The shrill gobble carried across the 1/2 mile stretch of the valley with ease.
Positioned on a tall hill (by East Texas standards) my friend Josh Slone and I were pumped to get a response to our first call and it was loud!
The space between these hills and the creekbed below had been clear cut in the last six months and while that practice has questionable merit, the first year or so of a clear cut provides lots of new growth for turkeys, whitetails, and many other creatures.
This was a better start to the day than a public land hunt the day before where we saw plenty of sign, but no birds. My friend Derek York got a good luck at a gobbler and two hens but that was while he was transitioning between locations and wasn’t ready to take a shot.
The same thing happened to me and Josh here on a private lease as later in the morning after seeing a couple of hens, we decided to move toward where we had heard the gobbler earlier and as soon as we went to stake out the decoy there he was.
At about 1/4 mile away he popped out of the woods and popped right back. A turkey’s vision is astounding and once he saw us we knew there was no chance he was coming back out no matter how much we called.
This was a very special couple of days as we were hunting eastern turkeys in the Pineywoods of East Texas. A limited season for this subspecies exists in a handful of counties where restoration efforts by the Texas Parks & Wildlife Department and the National Wild Turkey Federation (NWTF) have boosted eastern numbers from near zero to around 10,000.
Restoration efforts continue with “super stockings” that are putting upwards of 80 birds in key locations to see eastern numbers expand in this vastly forested region.
On the way back from day two’s hunt, I realized we had been turkey hunting on Earth Day.
To me, it was a fitting way to celebrate the environment and enjoy God’s creation in a fun, exciting way.
In my opinion, as turkeys go, so do America’s forests.
Where forests have either natural fires or controlled prescribed burns and trees adequate for roosting turkeys thrive. And in those same locations so do many other creatures including species of concern such as indigo snakes, the red-cockaded woodpecker, and gopher tortoises.
The difference is there are no groups willing to spend millions to help woodpeckers or indigo snakes, but there is a group that has hundreds of thousands of members and that spends millions helping turkeys-the NWTF.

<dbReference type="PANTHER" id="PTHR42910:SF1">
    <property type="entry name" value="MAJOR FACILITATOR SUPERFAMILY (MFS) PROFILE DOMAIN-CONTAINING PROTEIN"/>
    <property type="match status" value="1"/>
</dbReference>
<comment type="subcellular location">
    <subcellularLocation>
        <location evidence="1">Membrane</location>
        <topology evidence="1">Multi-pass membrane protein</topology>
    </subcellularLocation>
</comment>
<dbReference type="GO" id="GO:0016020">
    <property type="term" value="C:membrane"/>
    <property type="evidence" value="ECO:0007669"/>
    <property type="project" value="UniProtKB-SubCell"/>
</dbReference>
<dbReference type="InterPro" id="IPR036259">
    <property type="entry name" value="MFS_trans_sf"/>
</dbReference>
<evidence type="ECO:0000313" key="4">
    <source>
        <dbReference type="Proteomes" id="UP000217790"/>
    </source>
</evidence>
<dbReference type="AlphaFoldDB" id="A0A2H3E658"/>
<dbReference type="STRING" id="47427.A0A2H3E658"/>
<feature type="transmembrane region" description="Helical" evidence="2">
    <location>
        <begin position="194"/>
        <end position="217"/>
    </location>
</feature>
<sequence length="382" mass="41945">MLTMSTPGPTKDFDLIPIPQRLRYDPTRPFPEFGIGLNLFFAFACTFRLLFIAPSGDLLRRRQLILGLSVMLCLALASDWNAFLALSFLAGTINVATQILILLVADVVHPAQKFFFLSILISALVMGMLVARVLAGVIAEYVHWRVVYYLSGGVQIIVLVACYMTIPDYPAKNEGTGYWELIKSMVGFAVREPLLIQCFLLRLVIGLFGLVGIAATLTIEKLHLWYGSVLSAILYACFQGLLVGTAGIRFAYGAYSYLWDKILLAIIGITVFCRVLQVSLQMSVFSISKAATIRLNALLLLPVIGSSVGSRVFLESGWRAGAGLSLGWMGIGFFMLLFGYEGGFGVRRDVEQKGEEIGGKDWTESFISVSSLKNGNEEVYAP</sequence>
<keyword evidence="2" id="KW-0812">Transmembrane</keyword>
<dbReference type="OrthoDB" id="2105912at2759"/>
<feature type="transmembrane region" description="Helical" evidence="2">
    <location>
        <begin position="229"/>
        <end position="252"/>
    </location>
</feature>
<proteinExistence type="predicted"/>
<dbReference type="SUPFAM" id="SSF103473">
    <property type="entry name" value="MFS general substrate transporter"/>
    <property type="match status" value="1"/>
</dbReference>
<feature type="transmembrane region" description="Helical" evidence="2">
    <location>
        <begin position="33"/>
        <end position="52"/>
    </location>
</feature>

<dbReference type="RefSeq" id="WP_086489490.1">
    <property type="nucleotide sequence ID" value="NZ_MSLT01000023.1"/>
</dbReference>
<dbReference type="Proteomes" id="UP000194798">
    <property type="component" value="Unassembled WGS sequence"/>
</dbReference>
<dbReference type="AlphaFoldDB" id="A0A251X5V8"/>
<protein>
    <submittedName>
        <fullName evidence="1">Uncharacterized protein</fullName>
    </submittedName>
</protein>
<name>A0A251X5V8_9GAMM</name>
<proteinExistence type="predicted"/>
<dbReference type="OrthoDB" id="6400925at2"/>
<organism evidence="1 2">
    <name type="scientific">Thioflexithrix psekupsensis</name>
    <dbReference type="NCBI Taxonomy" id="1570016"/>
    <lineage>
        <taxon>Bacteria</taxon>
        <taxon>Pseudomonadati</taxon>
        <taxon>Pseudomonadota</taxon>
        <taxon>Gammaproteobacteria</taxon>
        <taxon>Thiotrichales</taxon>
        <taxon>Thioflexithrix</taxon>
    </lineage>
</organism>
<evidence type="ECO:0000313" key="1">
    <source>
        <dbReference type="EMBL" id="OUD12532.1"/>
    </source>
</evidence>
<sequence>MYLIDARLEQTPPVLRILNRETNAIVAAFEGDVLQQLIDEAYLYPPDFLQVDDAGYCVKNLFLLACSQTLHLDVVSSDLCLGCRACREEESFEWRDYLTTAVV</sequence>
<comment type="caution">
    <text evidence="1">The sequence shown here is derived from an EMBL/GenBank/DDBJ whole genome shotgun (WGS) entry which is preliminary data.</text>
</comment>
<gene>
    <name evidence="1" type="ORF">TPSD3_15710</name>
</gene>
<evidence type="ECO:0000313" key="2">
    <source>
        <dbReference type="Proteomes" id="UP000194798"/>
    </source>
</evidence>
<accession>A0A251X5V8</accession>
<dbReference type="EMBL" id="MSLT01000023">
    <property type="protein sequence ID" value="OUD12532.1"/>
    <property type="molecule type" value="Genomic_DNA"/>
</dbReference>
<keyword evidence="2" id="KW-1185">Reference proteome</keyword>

Wildlife and its habitat need cornerstone species to inspire people to stand for their existence and proliferation. In the mountains, it’s bighorn sheep and in much of the rest of America’s forests, it’s wild turkeys.
Seeing eastern turkeys on a hunt just 75 minutes from my house in the eastern extremity of Texas was a dream come true. I will be returning numerous times to try and bag a bird and enjoy this pursuit that would have been impossible without the diligent efforts of hunter-conservationists.
I’m not one of those hunters who says that only hunters care about wildlife That’s nonsense. I know many nonhunters who do as well.
But I don’t know any group that has a hardcore contingent of conservationists willing to spend as much money, time, and effort on behalf of wildlife as hunters and fishermen in America.
It’s truly remarkable what this group of people have done for wildlife in the United States and beyond.
That’s why spending Earth Day hunkered down in the brush, calling out to turkeys in East Texas was so fitting for me.
I learned to conserve wildlife through hunting and fishing and to this day it remains a means of connecting with nature, collecting food for the table, and enjoy the outdoors to the max.
Thank God for the planet and for filling the forests of America with wild turkeys.
My life is better thanks to their existence.
Chester’s Turkey Revolution project has hit many media outlets already in 2020 with a message of turkey conservation. Here’s where to find some of the articles and broadcasts.
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